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The taxi rumbles away and I resist the urge to wave it down again and tell the grouchy driver to take me right back to the airport.

I could, I tell myself as I stare at the huge house, way bigger than I remembered, looming in front of me. I could get on the next plane going anywhere. I could be sipping a cocktail on a beach, or watching the Northern lights or getting into a lively slanging match with an aggressive Manhattan cyclist long before anyone notices I didn’t show up.

Wind shrieks as it teases trees and whistles through windows and yanks at loose tiles. Branches creak, wheely bids thud and at least one trampoline will be flying merrily across the city. Horizontal rain plasters my hair against the side of my face, drips icy needles down the back of my neck. It’s the kind of storm so ubiquitous to Glasgow that for a strange second I feel a stab of homesickness, before remembering that I’m actually here.

I’ve felt nostalgia for these kinds of storms in Nebraska and Nicaragua, Sydney and Shanghai. I’ve watched their wind and rain batter with ferocity that tried, and failed, to match the particular mischievous destruction of their Glaswegian sisters. I’ve witnessed gales crumble great dams and shatter windows, but I’ve never seen one sprinkle brand new garden furniture across an estate just to be a wee arsehole.

I start to trudge up the muddy path towards the house. I think the path was gravel, once upon a time. A sudden memory flashes. Me, running helter-skelter down this path to greet someone — my dad home from work? Must have been, we never had many visitors. It was a bright summer’s day, light enough that I’d be allowed back out to play after tea, and I was thinking about the make believe game I had going on with Sandra from next door and Lydia from across the road as I scrabbled down the path, the gravel hot and sharp through the soles of my flimsy sandals.

The gravel is long gone now, skittered away over decades of storms like this, and mud squelches, clings to my trainers as I make my way towards the house. Or what’s left of it, at least. The blond sandstone seems mostly intact, as far as I can tell in the darkness, but most of the upstairs windows are gaping, jagged holes, and it looks as though a good bit of the roof has caved in. One of the chimneys sags precariously and, judging by the racket I can hear even over the wind, an army of furious birds has taken up residence in the attic.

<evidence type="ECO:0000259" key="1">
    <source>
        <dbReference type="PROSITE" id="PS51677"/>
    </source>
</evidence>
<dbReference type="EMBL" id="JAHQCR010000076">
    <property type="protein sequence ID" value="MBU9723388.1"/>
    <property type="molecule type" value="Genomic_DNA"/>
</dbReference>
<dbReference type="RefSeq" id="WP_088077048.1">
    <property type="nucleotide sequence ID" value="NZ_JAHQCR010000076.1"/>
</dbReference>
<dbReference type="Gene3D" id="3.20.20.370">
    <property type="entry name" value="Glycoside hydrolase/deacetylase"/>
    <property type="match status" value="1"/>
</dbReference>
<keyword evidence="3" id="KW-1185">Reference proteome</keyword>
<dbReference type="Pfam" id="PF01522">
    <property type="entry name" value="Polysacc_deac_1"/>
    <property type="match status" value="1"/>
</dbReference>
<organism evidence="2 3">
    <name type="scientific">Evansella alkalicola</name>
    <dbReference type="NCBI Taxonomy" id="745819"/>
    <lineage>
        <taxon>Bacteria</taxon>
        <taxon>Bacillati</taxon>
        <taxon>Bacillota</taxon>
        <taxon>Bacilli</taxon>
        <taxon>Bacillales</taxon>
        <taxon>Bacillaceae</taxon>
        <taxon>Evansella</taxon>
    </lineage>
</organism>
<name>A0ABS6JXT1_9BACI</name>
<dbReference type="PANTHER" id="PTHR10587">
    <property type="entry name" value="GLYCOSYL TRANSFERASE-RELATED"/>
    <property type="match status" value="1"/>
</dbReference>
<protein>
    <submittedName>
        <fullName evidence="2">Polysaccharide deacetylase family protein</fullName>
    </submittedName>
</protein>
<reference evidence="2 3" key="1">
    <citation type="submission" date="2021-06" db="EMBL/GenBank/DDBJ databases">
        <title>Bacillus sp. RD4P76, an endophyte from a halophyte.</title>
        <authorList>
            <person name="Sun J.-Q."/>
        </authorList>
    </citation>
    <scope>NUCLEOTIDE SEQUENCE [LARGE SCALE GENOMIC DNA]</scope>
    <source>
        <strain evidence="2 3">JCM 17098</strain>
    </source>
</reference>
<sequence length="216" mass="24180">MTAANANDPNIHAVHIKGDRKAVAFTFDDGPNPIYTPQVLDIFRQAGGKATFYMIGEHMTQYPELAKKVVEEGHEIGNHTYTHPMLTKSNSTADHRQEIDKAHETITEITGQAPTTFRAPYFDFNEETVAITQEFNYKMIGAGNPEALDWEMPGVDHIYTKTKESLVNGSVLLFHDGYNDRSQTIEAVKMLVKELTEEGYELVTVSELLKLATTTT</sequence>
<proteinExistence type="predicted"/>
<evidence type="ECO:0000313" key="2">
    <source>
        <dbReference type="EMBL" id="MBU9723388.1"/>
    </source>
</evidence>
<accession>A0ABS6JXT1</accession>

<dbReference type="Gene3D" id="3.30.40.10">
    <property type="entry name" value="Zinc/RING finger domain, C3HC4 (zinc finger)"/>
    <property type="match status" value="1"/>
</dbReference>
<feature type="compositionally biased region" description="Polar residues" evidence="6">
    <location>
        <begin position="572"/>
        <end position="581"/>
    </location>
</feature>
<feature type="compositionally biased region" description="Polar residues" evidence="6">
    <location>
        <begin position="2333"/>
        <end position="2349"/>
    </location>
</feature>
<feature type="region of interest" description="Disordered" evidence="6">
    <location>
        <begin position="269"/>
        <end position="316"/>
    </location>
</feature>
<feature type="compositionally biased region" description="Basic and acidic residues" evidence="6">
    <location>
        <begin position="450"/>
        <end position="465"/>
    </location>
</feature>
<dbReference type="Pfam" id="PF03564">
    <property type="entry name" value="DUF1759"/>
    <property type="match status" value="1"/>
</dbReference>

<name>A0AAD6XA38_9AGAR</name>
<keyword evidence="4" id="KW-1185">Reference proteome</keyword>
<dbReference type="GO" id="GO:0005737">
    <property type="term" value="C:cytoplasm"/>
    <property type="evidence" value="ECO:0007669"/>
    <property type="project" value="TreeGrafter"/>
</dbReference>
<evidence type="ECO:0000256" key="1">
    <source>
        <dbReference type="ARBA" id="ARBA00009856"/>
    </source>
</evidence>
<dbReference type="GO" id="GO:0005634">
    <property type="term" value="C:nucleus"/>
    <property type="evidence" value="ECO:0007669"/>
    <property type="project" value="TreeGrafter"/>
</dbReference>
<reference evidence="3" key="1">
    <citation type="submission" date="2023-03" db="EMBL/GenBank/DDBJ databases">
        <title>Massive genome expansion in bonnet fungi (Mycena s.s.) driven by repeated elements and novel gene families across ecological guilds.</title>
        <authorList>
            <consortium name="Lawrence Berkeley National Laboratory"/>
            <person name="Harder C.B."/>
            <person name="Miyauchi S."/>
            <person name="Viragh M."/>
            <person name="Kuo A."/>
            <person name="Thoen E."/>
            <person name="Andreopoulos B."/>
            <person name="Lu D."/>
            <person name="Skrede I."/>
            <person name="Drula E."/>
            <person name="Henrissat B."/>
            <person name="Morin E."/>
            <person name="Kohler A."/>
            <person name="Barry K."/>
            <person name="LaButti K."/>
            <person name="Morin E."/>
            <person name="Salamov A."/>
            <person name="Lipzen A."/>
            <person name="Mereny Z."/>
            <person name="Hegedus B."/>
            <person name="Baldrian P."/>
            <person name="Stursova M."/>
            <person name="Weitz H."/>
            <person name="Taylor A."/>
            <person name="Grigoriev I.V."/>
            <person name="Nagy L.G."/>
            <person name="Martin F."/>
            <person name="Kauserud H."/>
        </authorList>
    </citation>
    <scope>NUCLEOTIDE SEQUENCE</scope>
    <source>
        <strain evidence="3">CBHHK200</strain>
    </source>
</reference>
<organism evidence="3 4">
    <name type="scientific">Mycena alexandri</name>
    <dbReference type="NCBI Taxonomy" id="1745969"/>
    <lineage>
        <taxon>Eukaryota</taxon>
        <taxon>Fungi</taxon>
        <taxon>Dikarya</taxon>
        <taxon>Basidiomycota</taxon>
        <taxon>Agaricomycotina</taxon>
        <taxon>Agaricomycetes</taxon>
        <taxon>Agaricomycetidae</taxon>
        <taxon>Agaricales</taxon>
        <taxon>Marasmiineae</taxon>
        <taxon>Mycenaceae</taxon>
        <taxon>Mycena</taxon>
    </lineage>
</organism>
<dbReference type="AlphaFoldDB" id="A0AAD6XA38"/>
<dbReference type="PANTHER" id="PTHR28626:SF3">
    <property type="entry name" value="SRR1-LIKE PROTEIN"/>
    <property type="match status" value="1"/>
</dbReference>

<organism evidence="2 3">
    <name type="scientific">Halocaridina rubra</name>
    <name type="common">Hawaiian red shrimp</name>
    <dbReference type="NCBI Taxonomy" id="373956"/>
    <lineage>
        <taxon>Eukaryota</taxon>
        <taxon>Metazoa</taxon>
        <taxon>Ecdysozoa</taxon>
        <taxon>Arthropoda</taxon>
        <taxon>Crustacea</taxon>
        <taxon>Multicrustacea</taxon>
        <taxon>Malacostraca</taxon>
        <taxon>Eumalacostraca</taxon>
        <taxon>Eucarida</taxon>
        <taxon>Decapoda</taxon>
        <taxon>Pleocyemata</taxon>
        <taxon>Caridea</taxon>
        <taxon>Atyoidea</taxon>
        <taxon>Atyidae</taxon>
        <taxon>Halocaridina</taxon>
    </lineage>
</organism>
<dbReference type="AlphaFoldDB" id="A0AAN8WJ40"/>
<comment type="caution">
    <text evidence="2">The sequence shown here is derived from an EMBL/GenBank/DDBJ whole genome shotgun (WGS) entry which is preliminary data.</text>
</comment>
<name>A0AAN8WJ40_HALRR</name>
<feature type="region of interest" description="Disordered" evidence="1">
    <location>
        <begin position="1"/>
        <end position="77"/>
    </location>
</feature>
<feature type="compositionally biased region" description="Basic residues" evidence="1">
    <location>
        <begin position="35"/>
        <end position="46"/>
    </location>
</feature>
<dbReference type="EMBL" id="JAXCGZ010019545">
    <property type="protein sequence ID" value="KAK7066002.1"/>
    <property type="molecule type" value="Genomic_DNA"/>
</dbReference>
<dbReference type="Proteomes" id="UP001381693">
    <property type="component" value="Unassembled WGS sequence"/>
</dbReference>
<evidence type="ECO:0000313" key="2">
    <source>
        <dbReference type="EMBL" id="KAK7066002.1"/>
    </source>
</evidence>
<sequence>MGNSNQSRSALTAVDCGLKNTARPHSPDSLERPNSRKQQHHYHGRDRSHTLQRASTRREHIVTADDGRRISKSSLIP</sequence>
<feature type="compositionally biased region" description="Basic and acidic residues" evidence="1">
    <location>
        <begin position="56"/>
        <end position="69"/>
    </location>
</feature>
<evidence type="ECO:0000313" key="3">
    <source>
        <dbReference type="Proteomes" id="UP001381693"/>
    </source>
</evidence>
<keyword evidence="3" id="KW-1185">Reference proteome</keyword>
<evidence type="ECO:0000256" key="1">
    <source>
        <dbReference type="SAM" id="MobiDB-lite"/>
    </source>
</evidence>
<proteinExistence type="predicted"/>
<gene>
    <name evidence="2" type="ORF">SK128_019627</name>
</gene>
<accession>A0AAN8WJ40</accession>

Home sweet home.

The garden has been slowly reclaiming the house, thick vines and twisted leaves creeping over walls and windowsills and the pillars of the imposing front entryway, as though trying to pull the house itself back down into the earth. I’d have no chance of getting to the front door without an axe, and I don’t happen to have one in my backpack, so I make my way around the side path towards the back. I have to clamber through an aggressive rhododendron before coming face to face with a gigantic mint plant that —

Not the one I planted with my mum?

I was about six. It was the last summer I lived in this house, and I’d got obsessed with the idea of making mint sweeties from scratch. I must have read a story about kids who had adventures while making their own sweeties and decided that homemade mints were what was standing between me and adventure. I’d banged on and on about it all weekend and finally Mum took me down to a wee greengrocers on Pollokshaws Road. We bought a scraggly mint plant and ceremoniously planted it next to the kitchen door. I faithfully watered it daily, for months and months, until —

Well anyway, it can’t be the same plant. That was thirty years ago, for goodness sake.